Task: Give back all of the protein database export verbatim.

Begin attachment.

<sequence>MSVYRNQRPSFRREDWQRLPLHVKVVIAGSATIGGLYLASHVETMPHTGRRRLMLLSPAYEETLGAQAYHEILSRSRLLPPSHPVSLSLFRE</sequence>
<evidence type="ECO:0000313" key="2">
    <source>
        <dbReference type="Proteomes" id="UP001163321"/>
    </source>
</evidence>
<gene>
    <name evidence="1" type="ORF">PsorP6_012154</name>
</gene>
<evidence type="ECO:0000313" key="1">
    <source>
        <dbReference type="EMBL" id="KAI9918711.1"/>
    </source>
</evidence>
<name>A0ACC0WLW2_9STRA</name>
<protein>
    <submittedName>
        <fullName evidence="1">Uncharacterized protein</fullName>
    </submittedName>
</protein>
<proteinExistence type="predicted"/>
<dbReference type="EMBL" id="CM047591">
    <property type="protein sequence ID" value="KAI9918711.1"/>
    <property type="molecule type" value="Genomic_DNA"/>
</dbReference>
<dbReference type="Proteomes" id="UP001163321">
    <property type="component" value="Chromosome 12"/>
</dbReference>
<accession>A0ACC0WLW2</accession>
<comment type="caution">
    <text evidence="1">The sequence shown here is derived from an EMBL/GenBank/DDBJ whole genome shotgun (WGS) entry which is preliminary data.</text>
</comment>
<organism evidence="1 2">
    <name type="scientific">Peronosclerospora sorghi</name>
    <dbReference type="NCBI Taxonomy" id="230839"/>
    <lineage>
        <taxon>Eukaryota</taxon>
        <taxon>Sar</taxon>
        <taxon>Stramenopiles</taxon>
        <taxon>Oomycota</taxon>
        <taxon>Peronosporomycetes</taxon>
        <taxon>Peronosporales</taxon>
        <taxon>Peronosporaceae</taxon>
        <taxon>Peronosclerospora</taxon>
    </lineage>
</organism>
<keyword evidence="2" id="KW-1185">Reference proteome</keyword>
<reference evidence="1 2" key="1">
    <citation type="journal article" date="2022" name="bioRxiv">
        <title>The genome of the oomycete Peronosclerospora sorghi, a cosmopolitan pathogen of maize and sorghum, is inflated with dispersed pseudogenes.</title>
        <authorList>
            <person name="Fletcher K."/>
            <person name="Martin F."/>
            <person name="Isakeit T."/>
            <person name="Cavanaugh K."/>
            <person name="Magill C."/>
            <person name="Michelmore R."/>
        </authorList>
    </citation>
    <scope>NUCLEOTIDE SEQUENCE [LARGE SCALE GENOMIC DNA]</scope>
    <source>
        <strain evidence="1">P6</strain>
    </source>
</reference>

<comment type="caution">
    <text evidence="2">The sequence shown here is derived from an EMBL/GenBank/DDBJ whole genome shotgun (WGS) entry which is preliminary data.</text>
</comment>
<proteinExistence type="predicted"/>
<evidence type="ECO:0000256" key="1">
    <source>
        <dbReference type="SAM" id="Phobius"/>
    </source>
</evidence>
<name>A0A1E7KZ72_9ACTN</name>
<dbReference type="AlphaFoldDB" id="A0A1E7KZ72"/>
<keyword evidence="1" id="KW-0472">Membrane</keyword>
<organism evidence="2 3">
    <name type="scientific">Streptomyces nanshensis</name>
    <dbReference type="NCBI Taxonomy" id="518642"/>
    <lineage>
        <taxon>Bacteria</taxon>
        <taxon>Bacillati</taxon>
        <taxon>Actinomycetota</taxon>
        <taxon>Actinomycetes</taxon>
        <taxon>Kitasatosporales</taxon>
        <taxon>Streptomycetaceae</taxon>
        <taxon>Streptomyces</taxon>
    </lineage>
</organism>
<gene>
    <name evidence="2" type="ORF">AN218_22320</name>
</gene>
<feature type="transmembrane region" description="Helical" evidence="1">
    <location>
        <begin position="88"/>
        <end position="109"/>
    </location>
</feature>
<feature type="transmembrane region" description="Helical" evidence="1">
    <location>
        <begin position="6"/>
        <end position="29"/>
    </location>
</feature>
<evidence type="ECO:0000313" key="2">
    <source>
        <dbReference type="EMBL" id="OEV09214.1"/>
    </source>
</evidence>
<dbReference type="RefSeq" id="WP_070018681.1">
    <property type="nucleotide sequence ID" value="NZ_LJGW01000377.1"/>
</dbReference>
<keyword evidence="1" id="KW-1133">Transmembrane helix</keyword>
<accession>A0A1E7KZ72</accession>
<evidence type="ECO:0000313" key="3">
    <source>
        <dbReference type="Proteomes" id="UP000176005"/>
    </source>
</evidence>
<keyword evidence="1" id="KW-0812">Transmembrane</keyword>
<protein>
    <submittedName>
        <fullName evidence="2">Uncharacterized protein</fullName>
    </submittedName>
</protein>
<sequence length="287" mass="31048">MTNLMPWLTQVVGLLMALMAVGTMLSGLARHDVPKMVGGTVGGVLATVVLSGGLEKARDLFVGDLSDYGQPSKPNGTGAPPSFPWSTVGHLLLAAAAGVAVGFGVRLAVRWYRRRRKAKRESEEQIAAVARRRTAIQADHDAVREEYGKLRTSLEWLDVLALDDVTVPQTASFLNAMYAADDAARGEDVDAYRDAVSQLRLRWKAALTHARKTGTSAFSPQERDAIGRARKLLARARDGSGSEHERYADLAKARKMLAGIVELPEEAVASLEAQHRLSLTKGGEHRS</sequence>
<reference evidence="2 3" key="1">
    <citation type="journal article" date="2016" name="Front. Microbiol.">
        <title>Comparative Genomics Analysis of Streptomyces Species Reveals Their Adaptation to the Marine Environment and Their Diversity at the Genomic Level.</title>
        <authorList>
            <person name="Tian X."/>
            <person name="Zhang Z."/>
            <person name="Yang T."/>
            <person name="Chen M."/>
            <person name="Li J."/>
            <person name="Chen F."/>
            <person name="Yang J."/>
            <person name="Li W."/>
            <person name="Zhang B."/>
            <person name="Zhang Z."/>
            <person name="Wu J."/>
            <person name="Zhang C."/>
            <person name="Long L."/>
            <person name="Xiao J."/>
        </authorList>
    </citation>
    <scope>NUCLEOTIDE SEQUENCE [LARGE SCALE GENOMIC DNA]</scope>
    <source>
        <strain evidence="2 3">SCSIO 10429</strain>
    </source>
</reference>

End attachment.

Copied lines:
<sequence>MSVYRNQRPSFRREDWQRLPLHVKVVIAGSATIGGLYLASHVETMPHTGRRRLMLLSPAYEETLGAQAYHEILSRSRLLPPSHPVSLSLFRE</sequence>
<evidence type="ECO:0000313" key="2">
    <source>
        <dbReference type="Proteomes" id="UP001163321"/>
    </source>
</evidence>
<gene>
    <name evidence="1" type="ORF">PsorP6_012154</name>
</gene>
<evidence type="ECO:0000313" key="1">
    <source>
        <dbReference type="EMBL" id="KAI9918711.1"/>
    </source>
</evidence>
<name>A0ACC0WLW2_9STRA</name>
<protein>
    <submittedName>
        <fullName evidence="1">Uncharacterized protein</fullName>
    </submittedName>
</protein>
<proteinExistence type="predicted"/>
<dbReference type="EMBL" id="CM047591">
    <property type="protein sequence ID" value="KAI9918711.1"/>
    <property type="molecule type" value="Genomic_DNA"/>
</dbReference>
<dbReference type="Proteomes" id="UP001163321">
    <property type="component" value="Chromosome 12"/>
</dbReference>
<accession>A0ACC0WLW2</accession>
<comment type="caution">
    <text evidence="1">The sequence shown here is derived from an EMBL/GenBank/DDBJ whole genome shotgun (WGS) entry which is preliminary data.</text>
</comment>
<organism evidence="1 2">
    <name type="scientific">Peronosclerospora sorghi</name>
    <dbReference type="NCBI Taxonomy" id="230839"/>
    <lineage>
        <taxon>Eukaryota</taxon>
        <taxon>Sar</taxon>
        <taxon>Stramenopiles</taxon>
        <taxon>Oomycota</taxon>
        <taxon>Peronosporomycetes</taxon>
        <taxon>Peronosporales</taxon>
        <taxon>Peronosporaceae</taxon>
        <taxon>Peronosclerospora</taxon>
    </lineage>
</organism>
<keyword evidence="2" id="KW-1185">Reference proteome</keyword>
<reference evidence="1 2" key="1">
    <citation type="journal article" date="2022" name="bioRxiv">
        <title>The genome of the oomycete Peronosclerospora sorghi, a cosmopolitan pathogen of maize and sorghum, is inflated with dispersed pseudogenes.</title>
        <authorList>
            <person name="Fletcher K."/>
            <person name="Martin F."/>
            <person name="Isakeit T."/>
            <person name="Cavanaugh K."/>
            <person name="Magill C."/>
            <person name="Michelmore R."/>
        </authorList>
    </citation>
    <scope>NUCLEOTIDE SEQUENCE [LARGE SCALE GENOMIC DNA]</scope>
    <source>
        <strain evidence="1">P6</strain>
    </source>
</reference>

<comment type="caution">
    <text evidence="2">The sequence shown here is derived from an EMBL/GenBank/DDBJ whole genome shotgun (WGS) entry which is preliminary data.</text>
</comment>
<proteinExistence type="predicted"/>
<evidence type="ECO:0000256" key="1">
    <source>
        <dbReference type="SAM" id="Phobius"/>
    </source>
</evidence>
<name>A0A1E7KZ72_9ACTN</name>
<dbReference type="AlphaFoldDB" id="A0A1E7KZ72"/>
<keyword evidence="1" id="KW-0472">Membrane</keyword>
<organism evidence="2 3">
    <name type="scientific">Streptomyces nanshensis</name>
    <dbReference type="NCBI Taxonomy" id="518642"/>
    <lineage>
        <taxon>Bacteria</taxon>
        <taxon>Bacillati</taxon>
        <taxon>Actinomycetota</taxon>
        <taxon>Actinomycetes</taxon>
        <taxon>Kitasatosporales</taxon>
        <taxon>Streptomycetaceae</taxon>
        <taxon>Streptomyces</taxon>
    </lineage>
</organism>
<gene>
    <name evidence="2" type="ORF">AN218_22320</name>
</gene>
<feature type="transmembrane region" description="Helical" evidence="1">
    <location>
        <begin position="88"/>
        <end position="109"/>
    </location>
</feature>
<feature type="transmembrane region" description="Helical" evidence="1">
    <location>
        <begin position="6"/>
        <end position="29"/>
    </location>
</feature>
<evidence type="ECO:0000313" key="2">
    <source>
        <dbReference type="EMBL" id="OEV09214.1"/>
    </source>
</evidence>
<dbReference type="RefSeq" id="WP_070018681.1">
    <property type="nucleotide sequence ID" value="NZ_LJGW01000377.1"/>
</dbReference>
<keyword evidence="1" id="KW-1133">Transmembrane helix</keyword>
<accession>A0A1E7KZ72</accession>
<evidence type="ECO:0000313" key="3">
    <source>
        <dbReference type="Proteomes" id="UP000176005"/>
    </source>
</evidence>
<keyword evidence="1" id="KW-0812">Transmembrane</keyword>
<protein>
    <submittedName>
        <fullName evidence="2">Uncharacterized protein</fullName>
    </submittedName>
</protein>
<sequence length="287" mass="31048">MTNLMPWLTQVVGLLMALMAVGTMLSGLARHDVPKMVGGTVGGVLATVVLSGGLEKARDLFVGDLSDYGQPSKPNGTGAPPSFPWSTVGHLLLAAAAGVAVGFGVRLAVRWYRRRRKAKRESEEQIAAVARRRTAIQADHDAVREEYGKLRTSLEWLDVLALDDVTVPQTASFLNAMYAADDAARGEDVDAYRDAVSQLRLRWKAALTHARKTGTSAFSPQERDAIGRARKLLARARDGSGSEHERYADLAKARKMLAGIVELPEEAVASLEAQHRLSLTKGGEHRS</sequence>
<reference evidence="2 3" key="1">
    <citation type="journal article" date="2016" name="Front. Microbiol.">
        <title>Comparative Genomics Analysis of Streptomyces Species Reveals Their Adaptation to the Marine Environment and Their Diversity at the Genomic Level.</title>
        <authorList>
            <person name="Tian X."/>
            <person name="Zhang Z."/>
            <person name="Yang T."/>
            <person name="Chen M."/>
            <person name="Li J."/>
            <person name="Chen F."/>
            <person name="Yang J."/>
            <person name="Li W."/>
            <person name="Zhang B."/>
            <person name="Zhang Z."/>
            <person name="Wu J."/>
            <person name="Zhang C."/>
            <person name="Long L."/>
            <person name="Xiao J."/>
        </authorList>
    </citation>
    <scope>NUCLEOTIDE SEQUENCE [LARGE SCALE GENOMIC DNA]</scope>
    <source>
        <strain evidence="2 3">SCSIO 10429</strain>
    </source>
</reference>